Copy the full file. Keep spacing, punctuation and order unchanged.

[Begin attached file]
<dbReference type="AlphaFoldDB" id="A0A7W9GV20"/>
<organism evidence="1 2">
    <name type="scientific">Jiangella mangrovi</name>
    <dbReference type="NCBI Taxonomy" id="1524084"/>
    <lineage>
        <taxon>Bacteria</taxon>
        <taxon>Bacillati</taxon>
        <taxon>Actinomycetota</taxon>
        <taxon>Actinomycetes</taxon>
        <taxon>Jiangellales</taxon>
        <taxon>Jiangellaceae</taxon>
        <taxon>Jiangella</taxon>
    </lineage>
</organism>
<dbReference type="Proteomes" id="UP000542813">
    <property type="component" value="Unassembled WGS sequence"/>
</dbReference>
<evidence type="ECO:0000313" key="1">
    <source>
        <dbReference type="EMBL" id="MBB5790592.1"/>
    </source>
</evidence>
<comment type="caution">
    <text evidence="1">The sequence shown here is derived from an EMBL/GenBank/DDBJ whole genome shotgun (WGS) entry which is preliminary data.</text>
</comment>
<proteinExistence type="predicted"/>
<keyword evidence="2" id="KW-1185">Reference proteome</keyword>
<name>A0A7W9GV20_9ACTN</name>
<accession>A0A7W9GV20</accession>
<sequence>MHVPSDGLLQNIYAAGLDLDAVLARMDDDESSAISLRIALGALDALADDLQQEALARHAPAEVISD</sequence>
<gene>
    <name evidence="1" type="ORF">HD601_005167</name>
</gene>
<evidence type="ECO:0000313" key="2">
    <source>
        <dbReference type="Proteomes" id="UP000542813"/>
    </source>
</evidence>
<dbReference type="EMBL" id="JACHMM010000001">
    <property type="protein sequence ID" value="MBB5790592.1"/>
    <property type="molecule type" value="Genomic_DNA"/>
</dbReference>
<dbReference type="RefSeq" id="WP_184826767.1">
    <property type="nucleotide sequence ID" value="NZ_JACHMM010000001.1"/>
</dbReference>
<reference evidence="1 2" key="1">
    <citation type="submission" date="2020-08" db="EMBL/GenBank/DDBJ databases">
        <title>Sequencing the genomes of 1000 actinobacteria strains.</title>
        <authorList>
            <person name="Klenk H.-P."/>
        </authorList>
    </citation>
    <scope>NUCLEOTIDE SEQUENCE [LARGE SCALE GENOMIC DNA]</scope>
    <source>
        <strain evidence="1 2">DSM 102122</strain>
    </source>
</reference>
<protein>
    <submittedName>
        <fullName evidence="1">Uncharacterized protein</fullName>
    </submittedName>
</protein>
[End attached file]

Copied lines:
<dbReference type="AlphaFoldDB" id="A0A7W9GV20"/>
<organism evidence="1 2">
    <name type="scientific">Jiangella mangrovi</name>
    <dbReference type="NCBI Taxonomy" id="1524084"/>
    <lineage>
        <taxon>Bacteria</taxon>
        <taxon>Bacillati</taxon>
        <taxon>Actinomycetota</taxon>
        <taxon>Actinomycetes</taxon>
        <taxon>Jiangellales</taxon>
        <taxon>Jiangellaceae</taxon>
        <taxon>Jiangella</taxon>
    </lineage>
</organism>
<dbReference type="Proteomes" id="UP000542813">
    <property type="component" value="Unassembled WGS sequence"/>
</dbReference>
<evidence type="ECO:0000313" key="1">
    <source>
        <dbReference type="EMBL" id="MBB5790592.1"/>
    </source>
</evidence>
<comment type="caution">
    <text evidence="1">The sequence shown here is derived from an EMBL/GenBank/DDBJ whole genome shotgun (WGS) entry which is preliminary data.</text>
</comment>
<proteinExistence type="predicted"/>
<keyword evidence="2" id="KW-1185">Reference proteome</keyword>
<name>A0A7W9GV20_9ACTN</name>
<accession>A0A7W9GV20</accession>
<sequence>MHVPSDGLLQNIYAAGLDLDAVLARMDDDESSAISLRIALGALDALADDLQQEALARHAPAEVISD</sequence>
<gene>
    <name evidence="1" type="ORF">HD601_005167</name>
</gene>
<evidence type="ECO:0000313" key="2">
    <source>
        <dbReference type="Proteomes" id="UP000542813"/>
    </source>
</evidence>
<dbReference type="EMBL" id="JACHMM010000001">
    <property type="protein sequence ID" value="MBB5790592.1"/>
    <property type="molecule type" value="Genomic_DNA"/>
</dbReference>
<dbReference type="RefSeq" id="WP_184826767.1">
    <property type="nucleotide sequence ID" value="NZ_JACHMM010000001.1"/>
</dbReference>
<reference evidence="1 2" key="1">
    <citation type="submission" date="2020-08" db="EMBL/GenBank/DDBJ databases">
        <title>Sequencing the genomes of 1000 actinobacteria strains.</title>
        <authorList>
            <person name="Klenk H.-P."/>
        </authorList>
    </citation>
    <scope>NUCLEOTIDE SEQUENCE [LARGE SCALE GENOMIC DNA]</scope>
    <source>
        <strain evidence="1 2">DSM 102122</strain>
    </source>
</reference>
<protein>
    <submittedName>
        <fullName evidence="1">Uncharacterized protein</fullName>
    </submittedName>
</protein>